using this new image, and so the process of rolling out is one of the following
on each of our AWS environments (sandbox, staging, production):

  • Disabling some of the cluster autoscaling rules, as we only want EC2 instances
    using the old image being terminated when the cluster gets too big.
  • Slowly scaling up the number of desired EC2 instances using the new AMI and
    observing whether the change looks to be applied correctly, or if there are
    issues occurring, or alerts triggering.
  • Slowly reducing the desired number of old EC2 instances – terminated instances
    will send a message to ECS to safely end all the tasks being run on the
    instance. Without doing this, very few new services will actually be placed on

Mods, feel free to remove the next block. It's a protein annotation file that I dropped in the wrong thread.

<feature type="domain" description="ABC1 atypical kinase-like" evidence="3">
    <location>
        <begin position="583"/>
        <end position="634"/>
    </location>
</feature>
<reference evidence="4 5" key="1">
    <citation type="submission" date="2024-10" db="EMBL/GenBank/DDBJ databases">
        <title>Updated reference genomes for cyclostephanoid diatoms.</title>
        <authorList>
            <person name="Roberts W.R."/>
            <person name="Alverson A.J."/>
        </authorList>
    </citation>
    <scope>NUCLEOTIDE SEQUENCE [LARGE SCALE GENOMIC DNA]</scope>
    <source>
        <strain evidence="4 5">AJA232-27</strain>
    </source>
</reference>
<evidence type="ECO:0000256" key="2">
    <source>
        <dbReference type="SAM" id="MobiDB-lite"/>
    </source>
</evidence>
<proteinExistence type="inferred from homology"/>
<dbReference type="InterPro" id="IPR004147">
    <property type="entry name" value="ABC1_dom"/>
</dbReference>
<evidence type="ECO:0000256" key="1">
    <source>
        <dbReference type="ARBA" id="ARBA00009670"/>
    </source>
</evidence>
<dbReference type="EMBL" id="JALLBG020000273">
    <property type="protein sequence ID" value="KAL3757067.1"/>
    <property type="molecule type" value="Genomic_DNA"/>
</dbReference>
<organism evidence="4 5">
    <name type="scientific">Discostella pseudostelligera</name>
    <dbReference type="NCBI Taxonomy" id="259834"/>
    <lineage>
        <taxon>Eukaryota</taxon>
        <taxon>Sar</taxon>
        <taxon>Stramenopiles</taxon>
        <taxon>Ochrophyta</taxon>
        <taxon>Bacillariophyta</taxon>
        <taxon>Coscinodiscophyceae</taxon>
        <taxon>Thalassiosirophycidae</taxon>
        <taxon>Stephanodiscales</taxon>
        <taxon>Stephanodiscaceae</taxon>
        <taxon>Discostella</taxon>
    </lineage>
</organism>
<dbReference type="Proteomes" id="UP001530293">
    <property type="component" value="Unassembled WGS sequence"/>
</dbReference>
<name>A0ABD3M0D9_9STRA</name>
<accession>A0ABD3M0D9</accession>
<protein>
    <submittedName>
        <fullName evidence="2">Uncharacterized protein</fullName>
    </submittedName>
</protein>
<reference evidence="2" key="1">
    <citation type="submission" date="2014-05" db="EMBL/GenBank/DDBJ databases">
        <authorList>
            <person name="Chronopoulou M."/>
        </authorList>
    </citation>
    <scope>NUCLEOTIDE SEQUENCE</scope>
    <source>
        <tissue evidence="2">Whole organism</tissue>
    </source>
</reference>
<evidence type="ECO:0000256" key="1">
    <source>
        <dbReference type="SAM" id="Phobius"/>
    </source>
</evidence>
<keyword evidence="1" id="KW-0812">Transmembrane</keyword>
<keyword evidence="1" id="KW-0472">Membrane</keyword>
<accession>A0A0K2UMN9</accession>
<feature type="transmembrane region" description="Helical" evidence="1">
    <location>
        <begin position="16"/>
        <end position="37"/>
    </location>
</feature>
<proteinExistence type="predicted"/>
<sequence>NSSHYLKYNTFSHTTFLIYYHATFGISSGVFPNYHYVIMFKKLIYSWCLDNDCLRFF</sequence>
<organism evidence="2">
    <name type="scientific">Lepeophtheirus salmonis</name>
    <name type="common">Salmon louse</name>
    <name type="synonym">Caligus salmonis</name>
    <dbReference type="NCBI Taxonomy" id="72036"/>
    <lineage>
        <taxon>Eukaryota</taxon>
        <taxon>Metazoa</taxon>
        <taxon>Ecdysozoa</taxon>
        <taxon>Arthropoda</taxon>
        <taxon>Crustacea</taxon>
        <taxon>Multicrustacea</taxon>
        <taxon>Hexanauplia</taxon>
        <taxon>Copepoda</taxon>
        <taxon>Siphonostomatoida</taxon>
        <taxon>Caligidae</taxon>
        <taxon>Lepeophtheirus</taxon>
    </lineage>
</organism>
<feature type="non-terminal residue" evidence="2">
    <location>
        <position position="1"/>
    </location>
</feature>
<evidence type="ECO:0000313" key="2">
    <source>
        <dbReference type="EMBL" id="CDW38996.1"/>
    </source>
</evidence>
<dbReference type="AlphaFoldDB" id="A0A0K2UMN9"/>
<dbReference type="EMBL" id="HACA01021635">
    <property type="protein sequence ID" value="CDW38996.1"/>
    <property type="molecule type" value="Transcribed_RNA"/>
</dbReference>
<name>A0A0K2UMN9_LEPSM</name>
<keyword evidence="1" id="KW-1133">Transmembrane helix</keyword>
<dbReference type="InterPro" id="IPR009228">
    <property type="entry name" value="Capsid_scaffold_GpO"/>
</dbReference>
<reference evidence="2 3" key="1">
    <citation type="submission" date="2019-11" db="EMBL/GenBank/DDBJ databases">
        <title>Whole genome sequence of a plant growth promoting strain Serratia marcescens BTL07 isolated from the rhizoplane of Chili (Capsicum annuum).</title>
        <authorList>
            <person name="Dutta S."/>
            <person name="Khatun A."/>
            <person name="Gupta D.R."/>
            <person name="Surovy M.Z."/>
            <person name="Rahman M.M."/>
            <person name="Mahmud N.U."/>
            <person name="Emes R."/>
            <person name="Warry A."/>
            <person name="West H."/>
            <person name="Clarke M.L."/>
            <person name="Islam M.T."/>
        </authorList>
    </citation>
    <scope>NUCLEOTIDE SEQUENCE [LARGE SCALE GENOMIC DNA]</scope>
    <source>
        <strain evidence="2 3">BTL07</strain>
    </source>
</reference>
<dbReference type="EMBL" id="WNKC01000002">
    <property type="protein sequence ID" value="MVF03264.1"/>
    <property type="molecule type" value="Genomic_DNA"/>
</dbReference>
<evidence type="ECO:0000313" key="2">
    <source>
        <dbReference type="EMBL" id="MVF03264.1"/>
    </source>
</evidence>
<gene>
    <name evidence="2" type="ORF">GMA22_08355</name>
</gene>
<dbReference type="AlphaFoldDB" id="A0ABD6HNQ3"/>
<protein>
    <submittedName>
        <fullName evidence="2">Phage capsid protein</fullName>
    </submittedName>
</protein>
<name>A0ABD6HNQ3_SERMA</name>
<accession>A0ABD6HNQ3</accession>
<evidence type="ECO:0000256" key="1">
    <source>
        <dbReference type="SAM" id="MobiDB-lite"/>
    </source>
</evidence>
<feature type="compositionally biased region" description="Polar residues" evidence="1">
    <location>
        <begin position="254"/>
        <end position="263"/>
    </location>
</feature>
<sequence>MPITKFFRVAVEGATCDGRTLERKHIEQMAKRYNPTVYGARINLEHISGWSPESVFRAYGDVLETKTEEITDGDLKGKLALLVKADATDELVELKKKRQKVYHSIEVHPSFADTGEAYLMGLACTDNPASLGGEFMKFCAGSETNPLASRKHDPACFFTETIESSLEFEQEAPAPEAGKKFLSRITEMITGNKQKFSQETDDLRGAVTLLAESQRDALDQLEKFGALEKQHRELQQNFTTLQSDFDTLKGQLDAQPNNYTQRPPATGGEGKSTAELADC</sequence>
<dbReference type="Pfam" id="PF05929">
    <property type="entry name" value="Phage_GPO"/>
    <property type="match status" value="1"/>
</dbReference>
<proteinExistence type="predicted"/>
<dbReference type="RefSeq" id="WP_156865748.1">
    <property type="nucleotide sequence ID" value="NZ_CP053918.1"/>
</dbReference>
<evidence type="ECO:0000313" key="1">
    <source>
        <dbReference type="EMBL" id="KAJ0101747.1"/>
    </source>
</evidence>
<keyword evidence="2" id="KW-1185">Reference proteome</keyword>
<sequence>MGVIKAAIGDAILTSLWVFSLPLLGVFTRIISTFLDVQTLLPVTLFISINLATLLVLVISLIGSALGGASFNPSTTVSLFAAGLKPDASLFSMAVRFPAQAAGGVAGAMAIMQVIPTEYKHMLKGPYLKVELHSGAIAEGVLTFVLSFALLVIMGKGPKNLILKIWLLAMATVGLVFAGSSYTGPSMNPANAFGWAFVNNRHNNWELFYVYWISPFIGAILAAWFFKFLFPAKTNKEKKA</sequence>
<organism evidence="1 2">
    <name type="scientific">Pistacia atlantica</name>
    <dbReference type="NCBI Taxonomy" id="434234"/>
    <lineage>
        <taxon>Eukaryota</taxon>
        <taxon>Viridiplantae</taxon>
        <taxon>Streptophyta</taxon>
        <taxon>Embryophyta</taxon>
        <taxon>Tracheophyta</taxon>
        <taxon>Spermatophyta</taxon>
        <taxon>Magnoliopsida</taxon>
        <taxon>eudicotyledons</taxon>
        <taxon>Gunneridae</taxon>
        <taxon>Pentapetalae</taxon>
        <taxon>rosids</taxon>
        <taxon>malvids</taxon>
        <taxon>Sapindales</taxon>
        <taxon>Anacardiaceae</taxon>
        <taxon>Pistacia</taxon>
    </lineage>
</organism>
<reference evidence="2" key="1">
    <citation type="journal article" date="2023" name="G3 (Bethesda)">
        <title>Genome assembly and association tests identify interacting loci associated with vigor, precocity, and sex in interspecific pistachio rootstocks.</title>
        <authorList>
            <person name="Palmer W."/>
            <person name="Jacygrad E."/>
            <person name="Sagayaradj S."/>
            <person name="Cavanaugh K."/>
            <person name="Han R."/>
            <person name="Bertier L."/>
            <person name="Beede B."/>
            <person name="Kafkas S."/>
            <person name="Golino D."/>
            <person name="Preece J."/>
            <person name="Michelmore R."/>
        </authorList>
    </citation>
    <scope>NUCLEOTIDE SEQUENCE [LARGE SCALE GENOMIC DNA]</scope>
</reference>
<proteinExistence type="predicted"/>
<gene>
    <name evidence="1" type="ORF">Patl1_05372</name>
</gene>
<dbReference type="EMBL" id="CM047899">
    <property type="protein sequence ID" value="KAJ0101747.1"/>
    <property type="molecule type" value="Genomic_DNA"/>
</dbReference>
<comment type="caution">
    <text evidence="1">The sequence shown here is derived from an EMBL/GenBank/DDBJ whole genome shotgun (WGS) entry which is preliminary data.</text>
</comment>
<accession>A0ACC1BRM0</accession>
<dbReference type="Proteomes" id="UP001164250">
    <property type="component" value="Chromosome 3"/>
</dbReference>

the new EC2 instances to test the changes in an incremental fashion.
  • Once the cluster is fully on the new EC2 instances, adjust and re-enable the
    autoscaling rules so that the old AMI is no longer used, and we continue to
    autoscale instances using only the new AMI.
  • Repeat until fully rolled out, on all environments.

We use an A/B system to deploy – the old AMI and configurations remained as the
B option, while any changes are only applied to the A track. On the first
attempt we noticed some issues with the new machine image after starting a
relatively small number of EC2 machines; it was as simple as scaling B back up
to an appropriate level, and A down to 0. As disappointing as it was to fail
the first time, I learnt so much more about the process by having to undo it
halfway through than I would have done if it had gone perfectly.

Source: Deliveroo